Corrected vs uncorrected times

Discussion in 'OT Driven' started by insomnia, Aug 27, 2006.

  1. insomnia

    insomnia New Member

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    Just got back from the strip and ran the numbers through a calculator, do they seem low to anyone or somewhat close? I understand there will never be perfect conditions, I just want to see how much of an effect the weather is having :o

    Temp: 88°
    Humidity: 31%
    Track Altitude: 1250 feet
    Pressure: 29.76 in.


    Uncorrected = 14.509 @ 98.269

    Corrected = 13.84 @ 102.69

    Seem about right? :dunno:
     
  2. TriShield

    TriShield Super Moderator® Super Moderator

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    My car said the air temp was 83F.
     
  3. insomnia

    insomnia New Member

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    :dunno:

    The link on their site said 87, I added a degree since I got home about an hour after I ran last.

    With 83 degrees it would be a 13.91 @ 102.29
     
  4. RyeLou

    RyeLou OT Supporter

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    Seems right-ish.

    I do agree you can't really go on corrected times. I ran a 12.8 in +90% humidity and 93 degree weather and the corrected time was a 12.3 ish at like 4mph faster. I'd love to claim that though, haha. Actually I should beat both those times next time I get back. I've done quite a few things since and had a proper tune done.
     
  5. TriShield

    TriShield Super Moderator® Super Moderator

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    So as a rule of thumb corrected times aren't really accurate?
     
  6. RyeLou

    RyeLou OT Supporter

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    No that isn't what I meant. They are at least a good indicator of what would have happened with the exact same run at a different given altitude, but you can't go around saying you ran (insert corrected time here) You know what I mean?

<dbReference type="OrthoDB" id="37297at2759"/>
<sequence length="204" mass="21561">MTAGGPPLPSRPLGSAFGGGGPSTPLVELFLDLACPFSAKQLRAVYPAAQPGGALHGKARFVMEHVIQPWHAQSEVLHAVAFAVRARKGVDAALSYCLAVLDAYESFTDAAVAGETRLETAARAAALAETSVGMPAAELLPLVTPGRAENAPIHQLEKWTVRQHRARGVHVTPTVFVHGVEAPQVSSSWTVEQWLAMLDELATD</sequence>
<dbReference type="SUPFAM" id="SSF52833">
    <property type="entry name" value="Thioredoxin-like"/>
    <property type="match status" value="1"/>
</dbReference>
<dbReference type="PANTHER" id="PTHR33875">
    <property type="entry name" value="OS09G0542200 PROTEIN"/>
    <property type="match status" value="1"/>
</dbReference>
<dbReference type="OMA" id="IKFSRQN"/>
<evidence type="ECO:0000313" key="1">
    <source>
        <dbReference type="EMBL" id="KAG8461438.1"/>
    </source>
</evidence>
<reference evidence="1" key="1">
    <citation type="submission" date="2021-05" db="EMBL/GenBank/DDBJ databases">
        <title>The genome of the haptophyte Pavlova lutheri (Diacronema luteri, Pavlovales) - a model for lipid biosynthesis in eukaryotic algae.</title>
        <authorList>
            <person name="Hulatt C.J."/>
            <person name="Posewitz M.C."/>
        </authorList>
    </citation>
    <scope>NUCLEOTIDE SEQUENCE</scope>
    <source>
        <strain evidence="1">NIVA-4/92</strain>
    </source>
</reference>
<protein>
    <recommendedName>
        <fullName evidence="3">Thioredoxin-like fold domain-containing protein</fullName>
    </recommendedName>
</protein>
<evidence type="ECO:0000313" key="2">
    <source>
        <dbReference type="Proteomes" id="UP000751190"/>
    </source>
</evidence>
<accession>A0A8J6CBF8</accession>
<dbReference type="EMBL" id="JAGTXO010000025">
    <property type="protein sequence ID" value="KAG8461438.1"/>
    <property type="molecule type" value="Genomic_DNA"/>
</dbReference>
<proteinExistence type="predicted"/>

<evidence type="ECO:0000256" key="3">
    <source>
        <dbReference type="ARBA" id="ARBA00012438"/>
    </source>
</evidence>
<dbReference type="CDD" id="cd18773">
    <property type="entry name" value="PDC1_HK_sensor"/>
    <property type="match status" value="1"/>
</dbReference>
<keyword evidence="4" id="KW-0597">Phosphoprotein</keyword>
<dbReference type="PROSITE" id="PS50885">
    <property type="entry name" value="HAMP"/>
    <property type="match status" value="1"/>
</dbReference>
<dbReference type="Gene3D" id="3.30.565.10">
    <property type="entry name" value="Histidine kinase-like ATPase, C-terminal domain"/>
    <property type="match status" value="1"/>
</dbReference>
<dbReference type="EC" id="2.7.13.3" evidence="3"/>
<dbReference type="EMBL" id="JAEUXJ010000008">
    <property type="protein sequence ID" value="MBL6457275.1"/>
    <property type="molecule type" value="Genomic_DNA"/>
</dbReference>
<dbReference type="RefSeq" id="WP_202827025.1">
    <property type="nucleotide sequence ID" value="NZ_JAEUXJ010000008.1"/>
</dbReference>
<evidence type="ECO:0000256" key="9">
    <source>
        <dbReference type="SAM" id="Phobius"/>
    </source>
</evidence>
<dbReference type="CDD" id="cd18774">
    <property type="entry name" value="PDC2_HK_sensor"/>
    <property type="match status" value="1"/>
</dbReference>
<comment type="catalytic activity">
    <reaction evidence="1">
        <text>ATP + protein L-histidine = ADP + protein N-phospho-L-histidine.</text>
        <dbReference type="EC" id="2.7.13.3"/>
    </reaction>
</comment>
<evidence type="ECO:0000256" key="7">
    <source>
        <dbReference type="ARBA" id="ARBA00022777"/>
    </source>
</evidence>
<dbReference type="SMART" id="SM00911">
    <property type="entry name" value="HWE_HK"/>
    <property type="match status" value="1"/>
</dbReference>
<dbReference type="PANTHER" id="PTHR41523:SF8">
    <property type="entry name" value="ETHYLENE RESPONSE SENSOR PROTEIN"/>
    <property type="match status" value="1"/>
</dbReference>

For instance, I ran a 12.8 something when I went at 112mph. There was a guy at the track rental with me that day who is a pretty serious bracket racer. He always brings this portable weather station that gives you pretty much everything. It gives temperature, humidity, barametric pressure, wind speed/direction, etc. etc. The important part is that it takes all of it and gives you a corrected air density altitude as well. The track we were at is roughly 780ft. above sea level. The correction for the weather conditions that day put the air density altitude at about 5,800ft. above sea level. The NHRA and a few other sites online have calculations and tables so you can figure out what you would have ran at a given altitude had things gone right. So on the day I went my timeslip says I ran a 12.8 @ 112, but the correction said a 12.3 @ 117 or something close to that. The correction is nice to keep your sanity as far as where you should be goes, but I can't go around saying I ran a 12.3 @ 117, not rightfully anyhow.

    I actually have a friend who makes almost identical numbers to me with the same car who lives in Denver, and their track is at about 6,000ft. above sea level. I asked him what his best time was at the track and he said it was a 12.6 I believe @ 114 or something around that. So the corrections do work, you just can't go around saying you ran that time (unless you explain all this to them)

    FYI here is a webpage with the calculations:
    http://www.smokemup.com/auto_math/nhra_correction_factors.php
     

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